Fewer days ahead than there are behind. When do we admit that?
[Mom & Dad]
Doctor Dolittle strikes again:
Watching and being watched:
Mom remains the single most important source of my proclivity to understand nature. She embodies the foundation of my ability to reach out and touch, on communal terms, the life of beasts great and small. From her I gleaned an appreciation of life in all its many forms; from her I received a courageous approach to that which is different; from her I learned not to fear but to respect a world full of living things.
As Sharon, my aunt, pointed out last weekend after arriving from New York, Mom is also the family’s Doctor Dolittle. No matter the species, Sharon stood amazed that Mom felt no fear of but plenty of compassion for every beast.
So here I present a bit of Doctor Dolittle in action.
One herd of cows had stood at the pasture’s gate for a few hours, perking up each time Mom stepped outside. Some would even call to her. A visit with her, they knew, was always a pleasant experience.
Around these parts, a cow moaning and groaning is referred to as “bellering” or, in the more precise vernacular, “beller’n.” As with all animals who can make sounds, one need only listen and learn the language to understand what they’re saying. I learned this trip the specific kind of beller’n that translated to “Where’s Mom? Can we see her? Mom, are you bringing a treat? Why haven’t you come to see us yet?”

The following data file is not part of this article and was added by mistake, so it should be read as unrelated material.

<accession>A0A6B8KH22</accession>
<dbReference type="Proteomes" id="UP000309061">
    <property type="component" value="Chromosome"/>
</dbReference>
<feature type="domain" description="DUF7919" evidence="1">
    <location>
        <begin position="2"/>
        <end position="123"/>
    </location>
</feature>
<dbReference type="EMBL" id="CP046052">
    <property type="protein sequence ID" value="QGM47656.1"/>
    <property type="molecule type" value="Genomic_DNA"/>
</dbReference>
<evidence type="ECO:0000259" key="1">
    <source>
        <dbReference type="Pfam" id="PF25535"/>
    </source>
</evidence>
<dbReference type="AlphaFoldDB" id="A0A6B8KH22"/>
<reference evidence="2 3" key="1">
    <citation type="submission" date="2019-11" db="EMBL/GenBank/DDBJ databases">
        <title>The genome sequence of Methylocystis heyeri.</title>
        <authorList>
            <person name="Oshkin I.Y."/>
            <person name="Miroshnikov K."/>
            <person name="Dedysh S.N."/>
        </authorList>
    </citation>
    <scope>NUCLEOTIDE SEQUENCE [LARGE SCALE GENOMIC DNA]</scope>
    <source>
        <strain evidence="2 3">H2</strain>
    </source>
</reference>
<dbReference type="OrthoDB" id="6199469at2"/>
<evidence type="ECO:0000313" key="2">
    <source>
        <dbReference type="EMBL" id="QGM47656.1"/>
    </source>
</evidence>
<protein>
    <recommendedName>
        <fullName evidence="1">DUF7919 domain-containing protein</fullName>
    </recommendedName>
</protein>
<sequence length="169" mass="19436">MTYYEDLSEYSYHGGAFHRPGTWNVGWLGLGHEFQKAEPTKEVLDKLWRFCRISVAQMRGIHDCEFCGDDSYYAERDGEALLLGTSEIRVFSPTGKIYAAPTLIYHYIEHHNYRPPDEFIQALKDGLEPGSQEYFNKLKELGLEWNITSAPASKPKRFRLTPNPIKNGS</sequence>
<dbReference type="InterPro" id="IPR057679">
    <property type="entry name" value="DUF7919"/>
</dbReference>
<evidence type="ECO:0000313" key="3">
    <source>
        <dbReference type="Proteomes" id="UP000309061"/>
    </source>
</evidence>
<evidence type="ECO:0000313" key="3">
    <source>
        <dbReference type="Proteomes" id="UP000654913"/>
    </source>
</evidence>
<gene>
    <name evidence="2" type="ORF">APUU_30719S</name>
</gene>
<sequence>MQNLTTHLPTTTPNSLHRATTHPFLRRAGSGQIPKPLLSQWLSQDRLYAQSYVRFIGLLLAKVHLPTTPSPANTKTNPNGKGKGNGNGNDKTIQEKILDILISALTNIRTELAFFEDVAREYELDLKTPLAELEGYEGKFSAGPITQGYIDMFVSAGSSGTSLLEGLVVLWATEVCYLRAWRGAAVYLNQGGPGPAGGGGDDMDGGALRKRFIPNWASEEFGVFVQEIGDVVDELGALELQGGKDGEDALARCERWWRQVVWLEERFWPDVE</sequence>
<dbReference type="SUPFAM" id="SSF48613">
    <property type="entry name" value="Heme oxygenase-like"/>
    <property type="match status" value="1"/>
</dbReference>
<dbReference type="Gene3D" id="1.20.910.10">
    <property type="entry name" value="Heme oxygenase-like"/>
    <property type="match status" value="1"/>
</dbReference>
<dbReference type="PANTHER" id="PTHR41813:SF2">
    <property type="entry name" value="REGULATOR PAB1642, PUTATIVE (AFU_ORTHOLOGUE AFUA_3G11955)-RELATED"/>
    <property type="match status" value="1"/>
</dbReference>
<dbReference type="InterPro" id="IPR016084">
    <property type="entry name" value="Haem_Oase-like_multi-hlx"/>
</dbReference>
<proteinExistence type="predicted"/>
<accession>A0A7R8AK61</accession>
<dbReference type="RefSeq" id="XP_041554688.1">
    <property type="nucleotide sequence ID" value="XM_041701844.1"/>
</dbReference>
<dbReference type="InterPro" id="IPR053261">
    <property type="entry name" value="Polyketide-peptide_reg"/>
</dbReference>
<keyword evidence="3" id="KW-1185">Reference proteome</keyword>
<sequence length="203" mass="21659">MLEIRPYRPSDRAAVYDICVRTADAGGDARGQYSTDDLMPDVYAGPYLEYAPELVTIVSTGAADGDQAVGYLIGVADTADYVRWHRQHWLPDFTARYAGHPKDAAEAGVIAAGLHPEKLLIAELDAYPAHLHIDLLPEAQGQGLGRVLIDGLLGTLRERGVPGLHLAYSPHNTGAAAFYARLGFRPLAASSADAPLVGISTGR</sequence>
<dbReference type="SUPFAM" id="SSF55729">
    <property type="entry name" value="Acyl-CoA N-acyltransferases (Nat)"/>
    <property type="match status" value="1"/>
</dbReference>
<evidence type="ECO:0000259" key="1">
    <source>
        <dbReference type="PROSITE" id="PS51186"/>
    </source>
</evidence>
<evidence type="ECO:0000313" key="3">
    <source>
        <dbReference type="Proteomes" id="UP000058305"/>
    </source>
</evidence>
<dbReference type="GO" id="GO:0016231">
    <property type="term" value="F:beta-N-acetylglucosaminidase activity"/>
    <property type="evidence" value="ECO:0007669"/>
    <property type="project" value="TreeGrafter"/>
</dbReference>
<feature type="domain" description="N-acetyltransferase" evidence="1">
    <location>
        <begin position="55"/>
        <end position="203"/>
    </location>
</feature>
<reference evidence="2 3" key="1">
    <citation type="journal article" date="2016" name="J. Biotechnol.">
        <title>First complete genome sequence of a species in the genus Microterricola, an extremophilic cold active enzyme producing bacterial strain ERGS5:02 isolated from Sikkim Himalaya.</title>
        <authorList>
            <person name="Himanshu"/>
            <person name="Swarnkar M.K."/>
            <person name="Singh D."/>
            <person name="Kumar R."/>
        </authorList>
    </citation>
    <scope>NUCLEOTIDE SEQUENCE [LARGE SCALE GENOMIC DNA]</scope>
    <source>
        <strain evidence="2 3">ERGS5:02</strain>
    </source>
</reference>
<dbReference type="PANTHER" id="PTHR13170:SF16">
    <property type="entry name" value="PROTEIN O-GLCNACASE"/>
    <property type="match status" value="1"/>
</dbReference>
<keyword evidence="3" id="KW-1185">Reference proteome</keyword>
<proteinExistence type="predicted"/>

Eventually deciding to go visit them, even if for no other reason than to stop their beller’n, she grabbed a small bucket full of treats and we followed her. The treats, by the way, are a compressed grain and molasses goody specially made for cows. And how they love that stuff!
You might be thinking she has nothing to worry about as she’s behind a fence. Nope. She’s in the enclosure standing in the “run,” that part of the fence used to herd the cows on or off a trailer. While most of the cows are standing on one side of the run, any of them could easily walk up to her. Like this:
That happens to be the massive bull, the bovine equivalent of a leviathan. He could easily trample a human without noticing, yet he loves Mom dearly and gifts her with his most gentlemanly behavior. Well, most of the time anyway. Sometimes he gets a little carried away with his affectionate munching.
Oh, and she’s getting some tongue action from one of the young’uns who really thinks they deserve more attention. . .and treats.
Don’t worry. No humans or bovines were harmed in the making of this post. Despite looking as though he intends to eat her starting with her arm, he’s actually suckling the treat from her hand.
One bite and a cow that size could sever a limb. Never did any of us fear such a thing would happen. Despite not being terribly fond of others, that bull absolutely loves Mom and treats her with the utmost care.
From the other side of the run came another cow who felt the service was not as prompt as it should be, so she offered a bit of an incentive: cow slime. There’s a lot of tongue in one of those heads and they don’t think twice about slobbering all over the place with gleeful anticipation.
When the food had all disappeared and Mom finally stepped out of the pasture, I remained standing next to the fence as I snapped some additional photos. I obviously didn’t pose a threat.
That cow asked and asked for something I didn’t have: more treats. When she discovered one hand empty, she turned to the other. Where I was holding the camera.
Before I knew it, she slimed the whole camera and my hand looking for something to munch on. It took me several minutes of wiping and cleaning before I could take another photo.
By then, however, the bull had come to see if I had anything to offer.